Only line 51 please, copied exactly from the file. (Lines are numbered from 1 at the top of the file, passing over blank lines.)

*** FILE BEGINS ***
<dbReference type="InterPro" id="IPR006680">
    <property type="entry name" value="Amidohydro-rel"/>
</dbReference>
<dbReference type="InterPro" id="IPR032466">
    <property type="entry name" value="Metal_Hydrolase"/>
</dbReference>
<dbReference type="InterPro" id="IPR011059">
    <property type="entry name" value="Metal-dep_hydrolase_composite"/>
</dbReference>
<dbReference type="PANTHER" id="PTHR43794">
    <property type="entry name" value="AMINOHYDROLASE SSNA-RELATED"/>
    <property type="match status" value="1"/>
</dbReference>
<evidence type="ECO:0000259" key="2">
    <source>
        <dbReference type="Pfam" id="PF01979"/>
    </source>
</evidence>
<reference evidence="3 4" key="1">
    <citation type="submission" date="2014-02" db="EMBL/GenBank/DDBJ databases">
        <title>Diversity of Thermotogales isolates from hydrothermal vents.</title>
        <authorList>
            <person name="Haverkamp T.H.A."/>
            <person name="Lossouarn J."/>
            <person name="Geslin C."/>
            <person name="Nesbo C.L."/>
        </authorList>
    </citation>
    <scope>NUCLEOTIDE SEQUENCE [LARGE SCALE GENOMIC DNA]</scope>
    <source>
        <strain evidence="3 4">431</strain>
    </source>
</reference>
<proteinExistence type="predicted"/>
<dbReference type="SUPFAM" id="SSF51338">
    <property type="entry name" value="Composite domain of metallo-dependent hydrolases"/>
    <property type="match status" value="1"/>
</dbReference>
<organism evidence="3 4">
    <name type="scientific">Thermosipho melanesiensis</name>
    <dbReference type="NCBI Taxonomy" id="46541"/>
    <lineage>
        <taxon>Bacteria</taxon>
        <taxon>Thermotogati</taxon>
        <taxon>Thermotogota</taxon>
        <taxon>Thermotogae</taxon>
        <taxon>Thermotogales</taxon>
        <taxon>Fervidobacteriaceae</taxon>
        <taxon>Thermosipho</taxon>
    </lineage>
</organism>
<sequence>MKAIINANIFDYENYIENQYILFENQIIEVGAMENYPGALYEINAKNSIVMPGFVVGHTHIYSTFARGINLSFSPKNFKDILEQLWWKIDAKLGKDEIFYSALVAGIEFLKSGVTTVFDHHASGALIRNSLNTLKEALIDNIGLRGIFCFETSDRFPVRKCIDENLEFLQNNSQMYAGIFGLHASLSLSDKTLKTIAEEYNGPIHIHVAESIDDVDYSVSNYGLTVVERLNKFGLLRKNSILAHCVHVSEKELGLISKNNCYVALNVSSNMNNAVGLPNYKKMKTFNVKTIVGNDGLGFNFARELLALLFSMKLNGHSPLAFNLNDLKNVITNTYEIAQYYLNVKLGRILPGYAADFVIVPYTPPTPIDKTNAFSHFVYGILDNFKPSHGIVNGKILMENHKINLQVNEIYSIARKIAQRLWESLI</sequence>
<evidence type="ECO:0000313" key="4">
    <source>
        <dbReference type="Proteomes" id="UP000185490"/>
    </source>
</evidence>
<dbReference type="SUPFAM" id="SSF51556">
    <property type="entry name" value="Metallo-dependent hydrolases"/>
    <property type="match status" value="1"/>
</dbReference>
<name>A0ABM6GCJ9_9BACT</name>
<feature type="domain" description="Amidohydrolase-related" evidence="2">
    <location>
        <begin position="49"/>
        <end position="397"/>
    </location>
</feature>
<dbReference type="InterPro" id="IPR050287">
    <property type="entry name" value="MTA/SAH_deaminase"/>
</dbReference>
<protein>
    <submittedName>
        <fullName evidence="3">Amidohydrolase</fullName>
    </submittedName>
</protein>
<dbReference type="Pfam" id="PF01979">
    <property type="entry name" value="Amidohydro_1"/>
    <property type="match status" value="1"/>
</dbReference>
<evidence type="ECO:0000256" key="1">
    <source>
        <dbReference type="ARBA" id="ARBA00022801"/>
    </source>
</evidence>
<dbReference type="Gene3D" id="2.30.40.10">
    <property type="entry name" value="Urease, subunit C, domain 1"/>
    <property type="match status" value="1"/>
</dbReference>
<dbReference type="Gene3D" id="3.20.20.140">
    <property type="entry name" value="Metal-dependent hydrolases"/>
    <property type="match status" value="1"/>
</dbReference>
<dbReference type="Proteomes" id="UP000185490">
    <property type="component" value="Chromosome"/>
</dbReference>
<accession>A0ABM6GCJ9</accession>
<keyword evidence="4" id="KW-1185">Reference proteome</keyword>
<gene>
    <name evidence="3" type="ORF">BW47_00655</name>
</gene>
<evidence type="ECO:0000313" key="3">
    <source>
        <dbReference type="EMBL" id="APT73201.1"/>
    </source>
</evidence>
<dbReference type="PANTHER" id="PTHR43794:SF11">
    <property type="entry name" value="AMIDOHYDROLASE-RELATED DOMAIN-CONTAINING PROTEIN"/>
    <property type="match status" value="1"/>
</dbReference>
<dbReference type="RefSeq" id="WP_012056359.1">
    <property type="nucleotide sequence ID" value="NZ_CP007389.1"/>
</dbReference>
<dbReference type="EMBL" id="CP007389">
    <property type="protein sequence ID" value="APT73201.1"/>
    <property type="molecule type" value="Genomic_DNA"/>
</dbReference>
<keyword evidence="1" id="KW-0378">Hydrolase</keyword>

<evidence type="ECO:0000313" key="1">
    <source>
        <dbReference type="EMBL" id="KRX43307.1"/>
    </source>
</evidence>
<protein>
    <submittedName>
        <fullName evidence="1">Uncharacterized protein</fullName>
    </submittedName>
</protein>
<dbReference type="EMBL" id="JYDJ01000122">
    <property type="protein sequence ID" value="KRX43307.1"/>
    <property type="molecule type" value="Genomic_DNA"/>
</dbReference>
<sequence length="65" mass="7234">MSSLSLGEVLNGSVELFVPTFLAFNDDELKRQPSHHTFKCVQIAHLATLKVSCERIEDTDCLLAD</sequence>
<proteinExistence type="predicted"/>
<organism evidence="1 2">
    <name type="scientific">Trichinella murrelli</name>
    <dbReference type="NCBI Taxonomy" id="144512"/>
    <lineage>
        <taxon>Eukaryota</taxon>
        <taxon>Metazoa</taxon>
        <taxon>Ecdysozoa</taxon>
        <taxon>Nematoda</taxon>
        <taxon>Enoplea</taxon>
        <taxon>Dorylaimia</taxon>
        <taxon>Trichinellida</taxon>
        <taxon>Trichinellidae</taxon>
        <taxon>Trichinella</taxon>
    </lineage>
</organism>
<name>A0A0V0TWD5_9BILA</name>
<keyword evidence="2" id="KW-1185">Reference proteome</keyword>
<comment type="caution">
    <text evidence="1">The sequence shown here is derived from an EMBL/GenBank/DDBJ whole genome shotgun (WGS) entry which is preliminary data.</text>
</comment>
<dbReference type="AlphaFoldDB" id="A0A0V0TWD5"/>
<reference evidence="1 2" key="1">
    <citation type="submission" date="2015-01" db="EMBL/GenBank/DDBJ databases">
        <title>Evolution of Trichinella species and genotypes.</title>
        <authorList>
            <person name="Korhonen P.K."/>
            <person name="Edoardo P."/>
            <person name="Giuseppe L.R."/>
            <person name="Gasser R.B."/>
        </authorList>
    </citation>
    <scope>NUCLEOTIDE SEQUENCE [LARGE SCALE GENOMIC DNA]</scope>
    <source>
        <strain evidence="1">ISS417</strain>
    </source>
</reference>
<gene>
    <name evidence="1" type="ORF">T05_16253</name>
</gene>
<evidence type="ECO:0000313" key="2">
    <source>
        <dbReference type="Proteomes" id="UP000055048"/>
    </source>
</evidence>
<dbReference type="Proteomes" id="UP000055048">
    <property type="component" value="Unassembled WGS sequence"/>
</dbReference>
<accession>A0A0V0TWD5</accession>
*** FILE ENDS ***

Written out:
</organism>